You're actually getting closer to somebody or something. It has, to me, a much more powerful effect, because it's a three-dimensional move. A zoom is more like a focusing of attention. You're just standing in the same place and concentrating on one smaller element in the frame.
Emotionally, that's a very different effect. In a later interview, he mentioned the "awkward dilemma [that] No Country certainly contains scenes of some very realistically staged fictional violence, but We were aware of those similarities, certainly. Director Joel Coen described the process of film making: It's always identical, whether the movie ends up working or not.
I think when you watch the dailies, the film that you shoot every day, you're very excited by it and very optimistic about how it's going to work. And when you see it the first time you put the film together, the roughest cut, is when you want to go home and open up your veins and get in a warm tub and just go away.
And then it gradually, maybe, works its way back, somewhere toward that spot you were at before. After watching this foolhardy but physically gifted and decent guy escape so many traps, we have a great deal invested in him emotionally, and yet he's eliminated, off-camera, by some unknown Mexicans. He doesn't get the dignity of a death scene. The Coens have suppressed their natural jauntiness. They have become orderly, disciplined masters of chaos, but one still has the feeling that, out there on the road from nowhere to nowhere, they are rooting for it rather than against it.
Josh Brolin discussed the Coens' directing style in an interview, saying that the brothers "only really say what needs to be said. They don't sit there as directors and manipulate you and go into page after page to try to get you to a certain place. They may come in and say one word or two words, so that was nice to be around in order to feed the other thing. I'll just watch Ethan go humming to himself and pacing. Maybe that's what I should do, too. Maybe it was because we both [Brolin and Javier Bardem ] thought we'd be fired.
With the Coens, there's zero compliments, really zero anything. And then—I'm doing this scene with Woody Harrelson. Woody can't remember his lines, he stumbles his way through it, and then both Coens are like, 'Oh my God! David Gritten of The Daily Telegraph wonders: We tried to give it the same feeling. The Coens minimized the score used in the film, leaving large sections devoid of music.
The concept was Ethan's, who persuaded a skeptical Joel to go with the idea. There is some music in the movie, scored by the Coens' longtime composer, Carter Burwell , but after finding that "most musical instruments didn't fit with the minimalist sound sculpture he had in mind [ Sound editing and effects were provided by another longtime Coens collaborator, Skip Lievsay , who used a mixture of emphatic sounds gun shots and ambient noise engine noise, prairie winds in the mix.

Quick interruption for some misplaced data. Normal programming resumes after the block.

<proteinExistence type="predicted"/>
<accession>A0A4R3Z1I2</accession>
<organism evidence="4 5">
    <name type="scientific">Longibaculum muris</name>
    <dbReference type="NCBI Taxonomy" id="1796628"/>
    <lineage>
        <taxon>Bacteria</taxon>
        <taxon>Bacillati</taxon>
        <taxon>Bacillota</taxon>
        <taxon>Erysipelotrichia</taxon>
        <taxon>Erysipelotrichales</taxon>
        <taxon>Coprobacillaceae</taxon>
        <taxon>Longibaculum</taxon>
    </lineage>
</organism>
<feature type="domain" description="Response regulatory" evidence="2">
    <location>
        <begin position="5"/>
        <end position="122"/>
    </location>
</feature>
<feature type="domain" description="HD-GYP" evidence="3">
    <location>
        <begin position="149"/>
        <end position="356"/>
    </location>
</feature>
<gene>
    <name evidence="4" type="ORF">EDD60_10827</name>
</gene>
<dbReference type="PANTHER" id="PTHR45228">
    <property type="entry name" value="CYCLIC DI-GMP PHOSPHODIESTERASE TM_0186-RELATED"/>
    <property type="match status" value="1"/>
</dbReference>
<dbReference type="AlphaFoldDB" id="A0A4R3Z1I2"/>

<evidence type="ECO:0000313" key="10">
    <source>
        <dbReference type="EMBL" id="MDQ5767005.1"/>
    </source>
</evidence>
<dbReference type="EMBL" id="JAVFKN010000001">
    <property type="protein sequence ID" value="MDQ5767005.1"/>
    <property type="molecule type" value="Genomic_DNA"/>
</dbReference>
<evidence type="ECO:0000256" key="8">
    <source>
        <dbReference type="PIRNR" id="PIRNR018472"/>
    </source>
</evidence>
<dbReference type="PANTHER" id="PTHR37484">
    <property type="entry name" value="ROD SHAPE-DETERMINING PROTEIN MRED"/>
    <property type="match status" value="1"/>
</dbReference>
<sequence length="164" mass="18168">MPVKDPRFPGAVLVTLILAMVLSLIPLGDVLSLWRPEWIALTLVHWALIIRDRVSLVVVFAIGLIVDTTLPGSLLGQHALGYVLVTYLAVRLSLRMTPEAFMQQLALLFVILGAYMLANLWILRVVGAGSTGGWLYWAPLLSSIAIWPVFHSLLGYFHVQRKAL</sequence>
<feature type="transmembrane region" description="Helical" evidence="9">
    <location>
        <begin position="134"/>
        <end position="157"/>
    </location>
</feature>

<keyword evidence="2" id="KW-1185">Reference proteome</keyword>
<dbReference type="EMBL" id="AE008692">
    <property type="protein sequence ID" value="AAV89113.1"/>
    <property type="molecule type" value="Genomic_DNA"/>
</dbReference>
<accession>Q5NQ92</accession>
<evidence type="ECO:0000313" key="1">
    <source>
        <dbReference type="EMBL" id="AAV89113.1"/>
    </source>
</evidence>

The Foley for the captive bolt pistol used by Chigurh was created using a pneumatic nail gun. Anthony Lane of The New Yorker states that "there is barely any music, sensual or otherwise, and Carter Burwell's score is little more than a fitful murmur",  and Douglas McFarland states that "perhaps [the film's] salient formal characteristic is the absence, with one telling exception, of a musical soundtrack, creating a mood conducive to thoughtful and unornamented speculation in what is otherwise a fierce and destructive landscape.
But it is there, telling our unconscious that something different is occurring with the toss; this becomes certain when it ends as Chigurh uncovers the coin on the counter. The deepest danger has passed as soon as Chigurh finds and Javier Bardem's acting confirms this and reveals to the man that he has won. Dennis Lim of The New York Times stressed that "there is virtually no music on the soundtrack of this tense, methodical thriller.
Long passages are entirely wordless. In some of the most gripping sequences what you hear mostly is a suffocating silence. The idea here was to remove the safety net that lets the audience feel like they know what's going to happen. I think it makes the movie much more suspenseful.
You're not guided by the score and so you lose that comfort zone. James Roman observes the effect of sound in the scene where Chigurh pulls in for gas at the Texaco rest stop. As the scene opens in a long shot, the screen is filled with the remote location of the rest stop with the sound of the Texaco sign mildly squeaking in a light breeze. The sound and image of a crinkled cashew wrapper tossed on the counter adds to the tension as the paper twists and turns. The intimacy and potential horror that it suggests is never elevated to a level of kitschy drama as the tension rises from the mere sense of quiet and doom that prevails.
Jeffrey Overstreet adds that "the scenes in which Chigurh stalks Moss are as suspenseful as anything the Coens have ever staged. And that has as much to do with what we hear as what we see. No Country for Old Men lacks a traditional soundtrack, but don't say it doesn't have music. The blip-blip-blip of a transponder becomes as frightening as the famous theme from Jaws. The sound of footsteps on the hardwood floors of a hotel hallway are as ominous as the drums of war.